Why the net zero transition needs to be a just one for all

  • Bella Landymore
  • 15 June 2021
  • Blog | Green Finance | Thought Leadership Insights | Blog

The just transition is about ensuring that the transition to a net zero world is globally inclusive and socially beneficial, without leaving anyone or any place behind. Just transition finance is integral to this: investments that facilitate the transition to a net zero future while considering the impact on people, societies, livelihoods, health and living standards. 

In this context, impact investing is about managing investments so as to mitigate potential negative impacts of the transition to net zero, and to optimise the opportunities for positive impact. 

For example, decarbonisation efforts require investments into clean energy, transport and industrial decarbonisation. It is vital that these investments consider social outcomes and generate quality employment, equal access to energy and transport, and improved health outcomes for affected communities. Similarly, ecosystem resilience and regeneration requires investment into flood defence mechanisms and climate-friendly agricultural practices, but such investments must benefit local communities – for example, in terms of health and socio-economic outcomes. 

Recent history can teach us important lessons. The inequality still suffered by former mining communities in the UK demonstrates how communities can be left behind for generations if the transition is made without investing in a replacement. There was also a lack of necessary training and infrastructure for the people who had depended on it. 

The links between environmental disaster and social disaster are inextricable. Much more private capital needs to be deployed in order to achieve a just transition globally. While this financing gap is present in all economies, it is particularly acute in the global south – where environmental disasters like drought are causing social disasters like mass migration, social unrest and starvation. Investment in solutions to these problems, with all communities in mind, is absolutely essential.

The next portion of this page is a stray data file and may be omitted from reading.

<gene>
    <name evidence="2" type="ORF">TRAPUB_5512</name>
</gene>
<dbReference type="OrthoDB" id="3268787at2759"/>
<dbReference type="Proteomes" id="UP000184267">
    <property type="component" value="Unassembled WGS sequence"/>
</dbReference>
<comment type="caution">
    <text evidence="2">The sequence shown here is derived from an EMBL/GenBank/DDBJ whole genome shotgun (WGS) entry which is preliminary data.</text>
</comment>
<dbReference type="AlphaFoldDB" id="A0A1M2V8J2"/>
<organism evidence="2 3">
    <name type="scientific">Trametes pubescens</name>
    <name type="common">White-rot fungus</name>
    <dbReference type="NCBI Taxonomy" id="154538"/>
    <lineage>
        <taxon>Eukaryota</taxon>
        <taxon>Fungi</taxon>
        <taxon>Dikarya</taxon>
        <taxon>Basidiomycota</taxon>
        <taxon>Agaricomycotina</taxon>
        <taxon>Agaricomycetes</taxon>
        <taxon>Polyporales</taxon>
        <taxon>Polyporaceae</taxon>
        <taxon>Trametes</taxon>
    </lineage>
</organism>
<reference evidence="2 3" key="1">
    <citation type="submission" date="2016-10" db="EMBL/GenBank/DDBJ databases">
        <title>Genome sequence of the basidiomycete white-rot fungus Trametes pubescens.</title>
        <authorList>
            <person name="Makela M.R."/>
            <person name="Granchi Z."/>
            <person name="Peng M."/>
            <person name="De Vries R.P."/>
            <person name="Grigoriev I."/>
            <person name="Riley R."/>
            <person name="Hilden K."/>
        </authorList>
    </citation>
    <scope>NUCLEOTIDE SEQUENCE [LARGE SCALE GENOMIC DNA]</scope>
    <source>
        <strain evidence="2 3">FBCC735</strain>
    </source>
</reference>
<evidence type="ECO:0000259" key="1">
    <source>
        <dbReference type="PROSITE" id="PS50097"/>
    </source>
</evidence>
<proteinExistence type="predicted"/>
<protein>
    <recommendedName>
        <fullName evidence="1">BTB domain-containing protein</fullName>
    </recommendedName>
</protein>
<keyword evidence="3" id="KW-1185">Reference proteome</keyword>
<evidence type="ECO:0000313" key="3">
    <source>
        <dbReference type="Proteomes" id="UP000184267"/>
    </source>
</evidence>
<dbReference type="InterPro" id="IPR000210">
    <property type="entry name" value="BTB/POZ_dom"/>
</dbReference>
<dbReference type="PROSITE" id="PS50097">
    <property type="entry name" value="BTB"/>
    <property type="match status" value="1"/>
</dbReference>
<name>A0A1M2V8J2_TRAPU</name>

Investment in the UK means investment in the economies of the future, which means investment in the skills and infrastructure that are going to deliver them. As we approach COP26 and adapt to Brexit and the effects of the pandemic, the conversation is more alive than ever. 

At the Impact Investing Institute, we have been working to highlight the need for just transition considerations in climate policy and finance. Our Green+ Gilt proposal, launched in collaboration with the Green Finance Institute and the London School of Economics’ Grantham Research Institute, emphasises the strategic potential for green sovereign bonds to scale countries’ efforts towards becoming net-zero carbon economies with well-defined social and economic benefits.  

We welcomed the announcement that the government’s upcoming series of sovereign green bonds will include reporting on social co-benefits – and are glad to support the government as it designs its innovative green gilts and green retail savings bond. The UK has an opportunity to develop something truly innovative and impactful in an area of finance that is experiencing exponential global growth. 

The focus from here is: what does all this really mean in practice, in terms of investments and real-world outcomes? And beyond the green gilt and the UK, how do we leverage the power of private investment towards just transition outcomes globally? What are the most pressing sectors and places in which action needs to be taken, and which present the greatest opportunities? Which investors are interested in which sectors, places and outcomes, and how can they be combined for the greatest impact? 

Answering these questions is a huge challenge, but we’re excited to continue our work with the UK government, market participants and our wider supporters to clarify exactly what is meant by the ‘S’ in ESG. 

Read more from Bella Landymore in our latest Pathway to COP26 article, ‘Beyond the green: The changing face of sustainable finance’, on pages 32-34 of the Spring 2021 issue of Chartered Banker magazine.